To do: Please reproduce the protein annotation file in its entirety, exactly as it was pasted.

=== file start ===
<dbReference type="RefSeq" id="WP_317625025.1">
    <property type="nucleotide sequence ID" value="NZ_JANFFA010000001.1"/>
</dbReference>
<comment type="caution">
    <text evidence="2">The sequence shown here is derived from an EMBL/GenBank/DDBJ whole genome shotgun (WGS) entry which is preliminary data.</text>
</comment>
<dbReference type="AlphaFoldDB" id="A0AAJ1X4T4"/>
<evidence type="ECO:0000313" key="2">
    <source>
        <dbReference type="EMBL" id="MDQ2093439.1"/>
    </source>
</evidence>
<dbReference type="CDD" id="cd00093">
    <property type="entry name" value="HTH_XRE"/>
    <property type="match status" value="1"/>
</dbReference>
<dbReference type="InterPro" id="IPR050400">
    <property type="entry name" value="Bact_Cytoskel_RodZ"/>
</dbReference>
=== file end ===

<dbReference type="RefSeq" id="WP_317625025.1">
    <property type="nucleotide sequence ID" value="NZ_JANFFA010000001.1"/>
</dbReference>
<comment type="caution">
    <text evidence="2">The sequence shown here is derived from an EMBL/GenBank/DDBJ whole genome shotgun (WGS) entry which is preliminary data.</text>
</comment>
<dbReference type="AlphaFoldDB" id="A0AAJ1X4T4"/>
<evidence type="ECO:0000313" key="2">
    <source>
        <dbReference type="EMBL" id="MDQ2093439.1"/>
    </source>
</evidence>
<dbReference type="CDD" id="cd00093">
    <property type="entry name" value="HTH_XRE"/>
    <property type="match status" value="1"/>
</dbReference>
<dbReference type="InterPro" id="IPR050400">
    <property type="entry name" value="Bact_Cytoskel_RodZ"/>
</dbReference>